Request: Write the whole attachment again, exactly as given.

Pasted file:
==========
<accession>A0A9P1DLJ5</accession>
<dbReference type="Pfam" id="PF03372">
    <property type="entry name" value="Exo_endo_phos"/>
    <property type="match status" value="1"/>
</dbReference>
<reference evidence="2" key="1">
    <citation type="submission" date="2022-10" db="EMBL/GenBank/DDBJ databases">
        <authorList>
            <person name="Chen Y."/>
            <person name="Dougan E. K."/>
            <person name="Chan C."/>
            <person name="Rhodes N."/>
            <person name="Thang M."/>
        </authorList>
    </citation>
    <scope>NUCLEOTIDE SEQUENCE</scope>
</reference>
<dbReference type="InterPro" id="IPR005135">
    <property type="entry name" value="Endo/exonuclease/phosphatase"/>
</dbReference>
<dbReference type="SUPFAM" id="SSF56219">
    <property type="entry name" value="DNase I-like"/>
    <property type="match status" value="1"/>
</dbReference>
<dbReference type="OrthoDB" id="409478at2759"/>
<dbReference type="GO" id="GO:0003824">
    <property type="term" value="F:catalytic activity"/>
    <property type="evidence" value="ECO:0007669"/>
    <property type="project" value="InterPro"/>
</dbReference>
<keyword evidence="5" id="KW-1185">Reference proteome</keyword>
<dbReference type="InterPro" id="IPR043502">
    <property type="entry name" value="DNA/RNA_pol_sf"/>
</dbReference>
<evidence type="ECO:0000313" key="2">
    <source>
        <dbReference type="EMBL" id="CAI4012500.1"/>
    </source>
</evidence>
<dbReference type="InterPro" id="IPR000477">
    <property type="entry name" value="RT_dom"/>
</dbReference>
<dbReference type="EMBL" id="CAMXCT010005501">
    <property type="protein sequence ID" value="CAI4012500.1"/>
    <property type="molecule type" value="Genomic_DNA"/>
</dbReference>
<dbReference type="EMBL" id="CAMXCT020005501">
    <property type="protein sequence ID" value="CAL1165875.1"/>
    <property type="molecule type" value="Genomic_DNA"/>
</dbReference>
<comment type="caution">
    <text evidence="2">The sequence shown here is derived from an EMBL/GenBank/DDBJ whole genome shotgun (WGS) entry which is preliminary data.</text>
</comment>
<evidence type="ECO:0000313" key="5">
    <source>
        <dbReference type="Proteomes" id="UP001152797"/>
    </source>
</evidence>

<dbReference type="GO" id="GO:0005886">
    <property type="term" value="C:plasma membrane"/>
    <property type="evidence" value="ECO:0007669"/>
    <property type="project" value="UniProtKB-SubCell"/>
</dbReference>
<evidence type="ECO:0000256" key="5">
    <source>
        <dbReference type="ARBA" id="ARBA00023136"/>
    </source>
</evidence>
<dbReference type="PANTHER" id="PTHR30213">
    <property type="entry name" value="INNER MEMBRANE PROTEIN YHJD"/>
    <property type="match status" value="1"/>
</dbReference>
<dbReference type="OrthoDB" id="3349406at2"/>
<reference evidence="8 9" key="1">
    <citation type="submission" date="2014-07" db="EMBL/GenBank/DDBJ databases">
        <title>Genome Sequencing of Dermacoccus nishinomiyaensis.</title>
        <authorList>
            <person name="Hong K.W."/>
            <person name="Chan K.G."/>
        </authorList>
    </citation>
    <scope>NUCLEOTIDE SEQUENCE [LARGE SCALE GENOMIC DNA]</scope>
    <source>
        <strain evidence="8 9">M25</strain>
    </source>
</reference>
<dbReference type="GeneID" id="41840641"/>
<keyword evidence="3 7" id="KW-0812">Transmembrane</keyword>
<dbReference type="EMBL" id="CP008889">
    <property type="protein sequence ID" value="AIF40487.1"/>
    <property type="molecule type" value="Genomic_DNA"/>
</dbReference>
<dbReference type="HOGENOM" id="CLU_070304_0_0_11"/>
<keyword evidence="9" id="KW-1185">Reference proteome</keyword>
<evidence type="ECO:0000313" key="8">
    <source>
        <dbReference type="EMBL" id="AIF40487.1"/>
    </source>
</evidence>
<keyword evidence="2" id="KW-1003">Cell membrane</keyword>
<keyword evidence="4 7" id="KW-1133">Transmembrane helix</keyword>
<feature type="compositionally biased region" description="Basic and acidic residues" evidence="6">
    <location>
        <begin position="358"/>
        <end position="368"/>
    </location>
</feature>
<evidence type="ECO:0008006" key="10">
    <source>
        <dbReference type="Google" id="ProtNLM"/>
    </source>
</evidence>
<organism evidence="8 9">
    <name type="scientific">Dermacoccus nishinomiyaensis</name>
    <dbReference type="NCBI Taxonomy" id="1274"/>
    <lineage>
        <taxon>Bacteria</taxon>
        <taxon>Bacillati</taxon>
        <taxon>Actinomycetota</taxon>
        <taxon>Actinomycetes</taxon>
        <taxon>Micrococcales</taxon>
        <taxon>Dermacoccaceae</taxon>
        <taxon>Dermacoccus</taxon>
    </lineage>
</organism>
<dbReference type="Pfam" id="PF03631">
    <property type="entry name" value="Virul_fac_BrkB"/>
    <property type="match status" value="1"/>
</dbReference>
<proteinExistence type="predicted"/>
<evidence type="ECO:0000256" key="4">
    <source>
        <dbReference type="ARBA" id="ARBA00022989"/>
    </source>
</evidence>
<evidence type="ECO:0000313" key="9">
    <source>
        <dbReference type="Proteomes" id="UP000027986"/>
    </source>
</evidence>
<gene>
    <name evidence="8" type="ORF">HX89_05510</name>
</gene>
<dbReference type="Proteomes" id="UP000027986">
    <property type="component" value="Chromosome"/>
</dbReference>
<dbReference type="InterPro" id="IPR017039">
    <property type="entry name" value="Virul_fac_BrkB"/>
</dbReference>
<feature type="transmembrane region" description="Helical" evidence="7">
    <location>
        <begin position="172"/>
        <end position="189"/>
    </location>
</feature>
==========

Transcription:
<accession>A0A9P1DLJ5</accession>
<dbReference type="Pfam" id="PF03372">
    <property type="entry name" value="Exo_endo_phos"/>
    <property type="match status" value="1"/>
</dbReference>
<reference evidence="2" key="1">
    <citation type="submission" date="2022-10" db="EMBL/GenBank/DDBJ databases">
        <authorList>
            <person name="Chen Y."/>
            <person name="Dougan E. K."/>
            <person name="Chan C."/>
            <person name="Rhodes N."/>
            <person name="Thang M."/>
        </authorList>
    </citation>
    <scope>NUCLEOTIDE SEQUENCE</scope>
</reference>
<dbReference type="InterPro" id="IPR005135">
    <property type="entry name" value="Endo/exonuclease/phosphatase"/>
</dbReference>
<dbReference type="SUPFAM" id="SSF56219">
    <property type="entry name" value="DNase I-like"/>
    <property type="match status" value="1"/>
</dbReference>
<dbReference type="OrthoDB" id="409478at2759"/>
<dbReference type="GO" id="GO:0003824">
    <property type="term" value="F:catalytic activity"/>
    <property type="evidence" value="ECO:0007669"/>
    <property type="project" value="InterPro"/>
</dbReference>
<keyword evidence="5" id="KW-1185">Reference proteome</keyword>
<dbReference type="InterPro" id="IPR043502">
    <property type="entry name" value="DNA/RNA_pol_sf"/>
</dbReference>
<evidence type="ECO:0000313" key="2">
    <source>
        <dbReference type="EMBL" id="CAI4012500.1"/>
    </source>
</evidence>
<dbReference type="InterPro" id="IPR000477">
    <property type="entry name" value="RT_dom"/>
</dbReference>
<dbReference type="EMBL" id="CAMXCT010005501">
    <property type="protein sequence ID" value="CAI4012500.1"/>
    <property type="molecule type" value="Genomic_DNA"/>
</dbReference>
<dbReference type="EMBL" id="CAMXCT020005501">
    <property type="protein sequence ID" value="CAL1165875.1"/>
    <property type="molecule type" value="Genomic_DNA"/>
</dbReference>
<comment type="caution">
    <text evidence="2">The sequence shown here is derived from an EMBL/GenBank/DDBJ whole genome shotgun (WGS) entry which is preliminary data.</text>
</comment>
<evidence type="ECO:0000313" key="5">
    <source>
        <dbReference type="Proteomes" id="UP001152797"/>
    </source>
</evidence>

<dbReference type="GO" id="GO:0005886">
    <property type="term" value="C:plasma membrane"/>
    <property type="evidence" value="ECO:0007669"/>
    <property type="project" value="UniProtKB-SubCell"/>
</dbReference>
<evidence type="ECO:0000256" key="5">
    <source>
        <dbReference type="ARBA" id="ARBA00023136"/>
    </source>
</evidence>
<dbReference type="PANTHER" id="PTHR30213">
    <property type="entry name" value="INNER MEMBRANE PROTEIN YHJD"/>
    <property type="match status" value="1"/>
</dbReference>
<dbReference type="OrthoDB" id="3349406at2"/>
<reference evidence="8 9" key="1">
    <citation type="submission" date="2014-07" db="EMBL/GenBank/DDBJ databases">
        <title>Genome Sequencing of Dermacoccus nishinomiyaensis.</title>
        <authorList>
            <person name="Hong K.W."/>
            <person name="Chan K.G."/>
        </authorList>
    </citation>
    <scope>NUCLEOTIDE SEQUENCE [LARGE SCALE GENOMIC DNA]</scope>
    <source>
        <strain evidence="8 9">M25</strain>
    </source>
</reference>
<dbReference type="GeneID" id="41840641"/>
<keyword evidence="3 7" id="KW-0812">Transmembrane</keyword>
<dbReference type="EMBL" id="CP008889">
    <property type="protein sequence ID" value="AIF40487.1"/>
    <property type="molecule type" value="Genomic_DNA"/>
</dbReference>
<dbReference type="HOGENOM" id="CLU_070304_0_0_11"/>
<keyword evidence="9" id="KW-1185">Reference proteome</keyword>
<evidence type="ECO:0000313" key="8">
    <source>
        <dbReference type="EMBL" id="AIF40487.1"/>
    </source>
</evidence>
<keyword evidence="2" id="KW-1003">Cell membrane</keyword>
<keyword evidence="4 7" id="KW-1133">Transmembrane helix</keyword>
<feature type="compositionally biased region" description="Basic and acidic residues" evidence="6">
    <location>
        <begin position="358"/>
        <end position="368"/>
    </location>
</feature>
<evidence type="ECO:0008006" key="10">
    <source>
        <dbReference type="Google" id="ProtNLM"/>
    </source>
</evidence>
<organism evidence="8 9">
    <name type="scientific">Dermacoccus nishinomiyaensis</name>
    <dbReference type="NCBI Taxonomy" id="1274"/>
    <lineage>
        <taxon>Bacteria</taxon>
        <taxon>Bacillati</taxon>
        <taxon>Actinomycetota</taxon>
        <taxon>Actinomycetes</taxon>
        <taxon>Micrococcales</taxon>
        <taxon>Dermacoccaceae</taxon>
        <taxon>Dermacoccus</taxon>
    </lineage>
</organism>
<dbReference type="Pfam" id="PF03631">
    <property type="entry name" value="Virul_fac_BrkB"/>
    <property type="match status" value="1"/>
</dbReference>
<proteinExistence type="predicted"/>
<evidence type="ECO:0000256" key="4">
    <source>
        <dbReference type="ARBA" id="ARBA00022989"/>
    </source>
</evidence>
<evidence type="ECO:0000313" key="9">
    <source>
        <dbReference type="Proteomes" id="UP000027986"/>
    </source>
</evidence>
<gene>
    <name evidence="8" type="ORF">HX89_05510</name>
</gene>
<dbReference type="Proteomes" id="UP000027986">
    <property type="component" value="Chromosome"/>
</dbReference>
<dbReference type="InterPro" id="IPR017039">
    <property type="entry name" value="Virul_fac_BrkB"/>
</dbReference>
<feature type="transmembrane region" description="Helical" evidence="7">
    <location>
        <begin position="172"/>
        <end position="189"/>
    </location>
</feature>